To get to Britain there was a lot of pain along the way. At first I was in Mauritania, then I was in the deserts of Mali. Then we made our way to Algeria after a 3 day long trip in which we ran out of water. We were scared that the government would catch us and send us back to Niger because that’s what they were doing to a lot of refugees and it happened to my friends. They were sent back to Niger after numerous attempts and payments that they made to get to Algeria. We then walked to a place in Algeria over 2 days – during which we were not allowed to stop or sit down. In the day time we were hiding and in the night time we were walking. We reached a place called Aïn Salah (Algeria). And then walked to another place called Ghardaia (in Algeria). After the sunset, we walked as far as we could until it was morning in an area called Djidiouia (Algeria), and the guy that was taking us was scared he would get caught and left us in the desert all the day. We were out of food and water and we were trying to hide. A lot of people gave up – they tried to find officials to hand themselves in.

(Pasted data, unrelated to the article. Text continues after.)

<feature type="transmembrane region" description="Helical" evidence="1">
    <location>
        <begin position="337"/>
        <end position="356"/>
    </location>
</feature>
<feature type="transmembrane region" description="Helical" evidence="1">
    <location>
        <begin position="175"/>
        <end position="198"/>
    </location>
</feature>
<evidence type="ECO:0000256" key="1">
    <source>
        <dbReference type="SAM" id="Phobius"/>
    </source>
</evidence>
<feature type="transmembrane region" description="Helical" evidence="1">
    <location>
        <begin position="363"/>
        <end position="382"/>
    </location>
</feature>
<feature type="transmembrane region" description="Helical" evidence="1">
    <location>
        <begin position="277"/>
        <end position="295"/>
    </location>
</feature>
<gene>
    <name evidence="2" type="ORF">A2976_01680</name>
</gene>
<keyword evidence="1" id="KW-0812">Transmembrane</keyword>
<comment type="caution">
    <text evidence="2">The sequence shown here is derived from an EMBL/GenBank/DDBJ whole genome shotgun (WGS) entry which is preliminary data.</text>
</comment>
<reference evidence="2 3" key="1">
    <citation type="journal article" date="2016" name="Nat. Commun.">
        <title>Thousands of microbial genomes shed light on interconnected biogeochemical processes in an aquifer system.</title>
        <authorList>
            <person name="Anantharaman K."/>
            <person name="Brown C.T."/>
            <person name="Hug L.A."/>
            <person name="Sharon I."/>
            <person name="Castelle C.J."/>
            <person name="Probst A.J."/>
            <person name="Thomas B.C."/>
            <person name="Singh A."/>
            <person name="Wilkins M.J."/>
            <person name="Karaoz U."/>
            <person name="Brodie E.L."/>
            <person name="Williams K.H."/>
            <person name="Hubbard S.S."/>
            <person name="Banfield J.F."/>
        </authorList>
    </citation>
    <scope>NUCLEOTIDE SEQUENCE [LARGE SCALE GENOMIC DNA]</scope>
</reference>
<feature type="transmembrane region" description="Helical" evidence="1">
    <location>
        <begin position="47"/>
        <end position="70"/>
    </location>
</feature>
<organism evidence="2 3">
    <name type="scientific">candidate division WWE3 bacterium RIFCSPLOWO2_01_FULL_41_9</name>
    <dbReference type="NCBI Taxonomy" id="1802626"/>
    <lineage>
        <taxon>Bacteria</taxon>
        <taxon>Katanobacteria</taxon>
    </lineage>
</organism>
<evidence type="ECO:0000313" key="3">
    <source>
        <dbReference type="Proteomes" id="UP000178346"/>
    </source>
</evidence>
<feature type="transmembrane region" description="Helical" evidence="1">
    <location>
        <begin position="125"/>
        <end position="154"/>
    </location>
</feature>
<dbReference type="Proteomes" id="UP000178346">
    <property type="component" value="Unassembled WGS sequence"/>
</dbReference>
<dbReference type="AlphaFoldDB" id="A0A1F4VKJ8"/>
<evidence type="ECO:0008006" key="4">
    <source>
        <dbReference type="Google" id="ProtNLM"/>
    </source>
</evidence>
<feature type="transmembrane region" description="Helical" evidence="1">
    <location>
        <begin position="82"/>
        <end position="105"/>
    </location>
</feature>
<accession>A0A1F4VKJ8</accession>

Then the guy that was taking us came back and we started walking immediately – through mountains – I felt faint and like I was going to pass out. When we reached Oujda (Morocco), 20 of us crammed into a car. The people in the car were from all over, some Syrians, some Yemenis. At each checkpoint/city, you had to pay a sum of cash. Up until this point I had given $3,500. I was lucky because other people had to pay a lot more.